Training for a Triathlon

biker

As some of you may know I participated in my first triathlon last year. This year I decided to do it again and ended up beating my previous time! The question I am asked the most is "How did I condition my body in the weeks prior to get ready for the upcoming triathlon?".  For me, it all starts with my mindset, making the commitment was only the first step. Everyday I was training I challenged my self and pushed my self outside of my comfort zone.If you workout regularly you can be ready for your first triathlon in only 12 weeks, granted I recommend getting started sooner to give yourself more time if you currently are not exercising regularly.

For me, it was very important to get on a training regimen prior to my triathlon because, as a doctor, I know that conditioning my tendons, ligaments and my endurance would be the key to beating my previous time without any injuries.

In a typical triathlon, the average participant spends about 20 percent of the total race duration swimming, 50 percent of the total race duration cycling, and about 30 percent of the total race duration running. Your training should approximately match these distributions. Each week, you should do roughly equal numbers of swim, bike and run workouts, but your bike workouts should be longer and your swims shorter.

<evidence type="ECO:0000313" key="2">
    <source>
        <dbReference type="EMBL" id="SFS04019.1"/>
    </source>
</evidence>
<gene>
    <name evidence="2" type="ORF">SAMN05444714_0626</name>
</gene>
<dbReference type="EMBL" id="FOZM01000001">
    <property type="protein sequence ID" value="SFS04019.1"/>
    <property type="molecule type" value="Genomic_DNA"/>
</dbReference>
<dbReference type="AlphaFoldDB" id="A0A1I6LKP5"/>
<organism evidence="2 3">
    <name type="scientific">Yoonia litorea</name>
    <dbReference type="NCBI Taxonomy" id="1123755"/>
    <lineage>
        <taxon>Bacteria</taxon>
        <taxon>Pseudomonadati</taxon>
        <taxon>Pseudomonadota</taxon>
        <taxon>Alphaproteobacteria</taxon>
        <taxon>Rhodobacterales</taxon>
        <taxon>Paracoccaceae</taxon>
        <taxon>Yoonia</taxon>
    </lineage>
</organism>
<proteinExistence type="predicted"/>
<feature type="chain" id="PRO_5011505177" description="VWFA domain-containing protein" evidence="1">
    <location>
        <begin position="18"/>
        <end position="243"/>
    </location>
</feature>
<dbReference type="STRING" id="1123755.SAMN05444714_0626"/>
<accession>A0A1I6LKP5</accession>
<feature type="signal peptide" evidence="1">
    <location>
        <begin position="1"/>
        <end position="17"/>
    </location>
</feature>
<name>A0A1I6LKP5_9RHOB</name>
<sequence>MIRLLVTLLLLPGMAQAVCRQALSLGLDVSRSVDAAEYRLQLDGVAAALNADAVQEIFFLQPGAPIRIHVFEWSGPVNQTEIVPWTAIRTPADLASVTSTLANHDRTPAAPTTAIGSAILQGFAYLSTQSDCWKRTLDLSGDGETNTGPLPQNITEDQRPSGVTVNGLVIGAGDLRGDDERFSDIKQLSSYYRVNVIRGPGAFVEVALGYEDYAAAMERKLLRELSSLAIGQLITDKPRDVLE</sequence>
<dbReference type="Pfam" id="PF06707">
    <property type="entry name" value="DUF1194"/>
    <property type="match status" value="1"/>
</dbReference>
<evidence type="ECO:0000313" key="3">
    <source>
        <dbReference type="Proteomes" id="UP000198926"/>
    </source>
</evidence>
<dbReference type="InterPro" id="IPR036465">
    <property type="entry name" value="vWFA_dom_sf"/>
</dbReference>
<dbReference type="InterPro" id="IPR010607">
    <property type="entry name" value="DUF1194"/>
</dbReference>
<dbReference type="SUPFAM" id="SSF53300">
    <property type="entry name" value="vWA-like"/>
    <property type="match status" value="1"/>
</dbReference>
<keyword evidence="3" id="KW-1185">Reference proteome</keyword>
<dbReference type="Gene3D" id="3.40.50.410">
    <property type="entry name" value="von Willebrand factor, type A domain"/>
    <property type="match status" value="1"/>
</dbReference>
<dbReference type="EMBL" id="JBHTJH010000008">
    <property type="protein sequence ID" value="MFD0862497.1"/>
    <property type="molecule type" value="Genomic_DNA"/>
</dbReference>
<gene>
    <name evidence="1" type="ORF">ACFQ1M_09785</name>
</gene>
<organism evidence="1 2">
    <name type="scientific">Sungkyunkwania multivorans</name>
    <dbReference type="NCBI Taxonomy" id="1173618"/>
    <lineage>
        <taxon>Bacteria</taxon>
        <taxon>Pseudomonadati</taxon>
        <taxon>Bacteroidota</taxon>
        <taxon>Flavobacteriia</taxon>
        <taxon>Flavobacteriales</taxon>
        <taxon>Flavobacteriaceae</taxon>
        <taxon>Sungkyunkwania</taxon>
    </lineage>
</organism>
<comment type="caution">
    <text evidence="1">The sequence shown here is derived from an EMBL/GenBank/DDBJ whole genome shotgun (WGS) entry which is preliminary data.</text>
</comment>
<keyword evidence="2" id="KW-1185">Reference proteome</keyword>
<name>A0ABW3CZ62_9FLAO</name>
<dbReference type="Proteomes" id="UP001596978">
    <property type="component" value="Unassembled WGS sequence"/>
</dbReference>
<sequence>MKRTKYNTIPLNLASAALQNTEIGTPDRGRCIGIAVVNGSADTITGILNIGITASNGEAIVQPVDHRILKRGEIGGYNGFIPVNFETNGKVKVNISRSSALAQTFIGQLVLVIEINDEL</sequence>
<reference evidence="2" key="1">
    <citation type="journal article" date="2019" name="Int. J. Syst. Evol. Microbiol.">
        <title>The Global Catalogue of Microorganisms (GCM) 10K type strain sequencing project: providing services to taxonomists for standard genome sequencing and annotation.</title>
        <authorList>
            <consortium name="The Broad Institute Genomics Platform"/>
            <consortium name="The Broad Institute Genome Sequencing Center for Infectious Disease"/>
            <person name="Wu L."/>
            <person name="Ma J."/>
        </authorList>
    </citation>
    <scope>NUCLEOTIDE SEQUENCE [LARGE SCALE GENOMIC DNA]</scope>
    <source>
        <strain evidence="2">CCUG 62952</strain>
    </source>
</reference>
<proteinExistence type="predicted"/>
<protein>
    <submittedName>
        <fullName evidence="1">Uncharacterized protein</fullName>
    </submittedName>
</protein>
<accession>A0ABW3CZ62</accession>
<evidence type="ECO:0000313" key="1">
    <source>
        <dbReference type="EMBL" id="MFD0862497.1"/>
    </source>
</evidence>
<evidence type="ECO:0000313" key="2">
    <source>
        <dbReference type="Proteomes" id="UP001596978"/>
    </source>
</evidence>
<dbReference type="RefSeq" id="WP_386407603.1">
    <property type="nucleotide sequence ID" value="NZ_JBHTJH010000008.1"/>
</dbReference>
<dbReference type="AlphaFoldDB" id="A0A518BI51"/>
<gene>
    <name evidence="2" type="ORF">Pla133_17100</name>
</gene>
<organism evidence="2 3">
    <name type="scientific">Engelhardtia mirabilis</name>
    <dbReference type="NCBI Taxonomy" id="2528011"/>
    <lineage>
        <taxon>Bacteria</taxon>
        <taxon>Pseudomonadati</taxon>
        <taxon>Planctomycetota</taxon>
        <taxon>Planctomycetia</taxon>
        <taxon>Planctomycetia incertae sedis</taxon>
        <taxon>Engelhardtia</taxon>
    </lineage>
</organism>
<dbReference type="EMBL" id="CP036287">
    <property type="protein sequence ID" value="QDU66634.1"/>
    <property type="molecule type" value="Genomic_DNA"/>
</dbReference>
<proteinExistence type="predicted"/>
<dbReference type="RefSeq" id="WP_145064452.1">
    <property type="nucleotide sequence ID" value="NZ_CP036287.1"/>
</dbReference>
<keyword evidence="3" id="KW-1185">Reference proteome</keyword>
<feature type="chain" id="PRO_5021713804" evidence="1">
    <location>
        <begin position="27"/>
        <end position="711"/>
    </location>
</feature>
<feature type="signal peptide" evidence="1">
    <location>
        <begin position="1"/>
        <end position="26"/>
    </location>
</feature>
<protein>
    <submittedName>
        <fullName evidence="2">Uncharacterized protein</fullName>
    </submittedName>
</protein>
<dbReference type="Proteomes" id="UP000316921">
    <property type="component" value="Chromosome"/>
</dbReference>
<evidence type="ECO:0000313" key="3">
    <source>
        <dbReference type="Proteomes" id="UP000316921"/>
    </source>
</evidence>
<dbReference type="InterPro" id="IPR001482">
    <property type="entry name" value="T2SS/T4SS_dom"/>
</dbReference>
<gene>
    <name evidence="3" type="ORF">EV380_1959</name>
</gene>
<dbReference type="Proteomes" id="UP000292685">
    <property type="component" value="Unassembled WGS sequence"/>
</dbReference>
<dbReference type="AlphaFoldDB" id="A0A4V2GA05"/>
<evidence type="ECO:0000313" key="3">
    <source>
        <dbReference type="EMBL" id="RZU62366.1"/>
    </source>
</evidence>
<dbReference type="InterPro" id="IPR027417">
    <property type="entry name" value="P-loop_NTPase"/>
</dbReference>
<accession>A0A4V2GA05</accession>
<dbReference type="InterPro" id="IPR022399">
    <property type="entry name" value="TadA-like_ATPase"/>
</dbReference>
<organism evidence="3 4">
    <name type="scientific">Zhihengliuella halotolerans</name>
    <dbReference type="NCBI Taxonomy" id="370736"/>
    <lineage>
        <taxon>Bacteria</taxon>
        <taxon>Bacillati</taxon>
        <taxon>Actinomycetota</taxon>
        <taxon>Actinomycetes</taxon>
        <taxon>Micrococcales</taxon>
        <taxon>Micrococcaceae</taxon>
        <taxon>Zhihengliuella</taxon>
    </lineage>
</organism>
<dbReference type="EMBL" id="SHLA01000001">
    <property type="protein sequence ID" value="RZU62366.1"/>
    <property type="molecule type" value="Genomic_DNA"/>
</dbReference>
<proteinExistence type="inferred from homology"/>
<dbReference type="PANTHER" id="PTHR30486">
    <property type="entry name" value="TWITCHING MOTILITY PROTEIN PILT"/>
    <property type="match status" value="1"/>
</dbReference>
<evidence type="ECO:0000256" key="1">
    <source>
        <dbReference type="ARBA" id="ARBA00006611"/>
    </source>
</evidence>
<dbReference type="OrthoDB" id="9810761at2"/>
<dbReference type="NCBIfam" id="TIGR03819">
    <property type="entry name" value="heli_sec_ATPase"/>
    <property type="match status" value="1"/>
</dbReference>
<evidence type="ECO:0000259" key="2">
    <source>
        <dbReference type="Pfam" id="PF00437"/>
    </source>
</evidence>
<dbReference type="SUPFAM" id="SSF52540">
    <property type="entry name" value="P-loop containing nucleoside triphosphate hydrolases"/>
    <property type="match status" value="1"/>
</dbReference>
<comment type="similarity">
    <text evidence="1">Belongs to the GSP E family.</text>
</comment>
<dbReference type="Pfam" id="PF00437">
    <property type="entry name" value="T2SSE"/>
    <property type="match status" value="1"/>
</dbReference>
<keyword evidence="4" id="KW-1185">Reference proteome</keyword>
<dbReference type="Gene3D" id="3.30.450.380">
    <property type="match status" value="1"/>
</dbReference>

For example, if you work out six times a week, you will swim twice, bike twice, and run twice, but your longest bike ride might be one hour, whereas your swims last 30 minutes each and your runs, 40 minutes.

If your fitness has been dormant for quite a while, it's good to give yourself enough time to get in shape and minimize the chances of injury. If you can commit to training even five days per week—two and a half to four hours per week—that's plenty of time to get in shape!

Every person is different, begin with an amount of training that is appropriate to your present level of fitness and increase the workload incrementally throughout the time you have available before your race, always allowing yourself enough time for recovery. Even if you’re a typical out-of-shape adult who’s neither overweight, elderly, nor suffering from any debilitating medical conditions, you’ll need approximately 12 weeks to prepare for a triathlon.

I suggest that on top of having a good exercise regimen in the weeks prior to the race, you should also pay attention to how you are fueling your body through nutrition. Read more

David Menner, D.C.
7/31/2017

Eat Well. Move Well. Live Well.


 Menner Logo 2.jpg

American Chiropractic Association
Illinois Chiropractic Society
National University of Health Sciences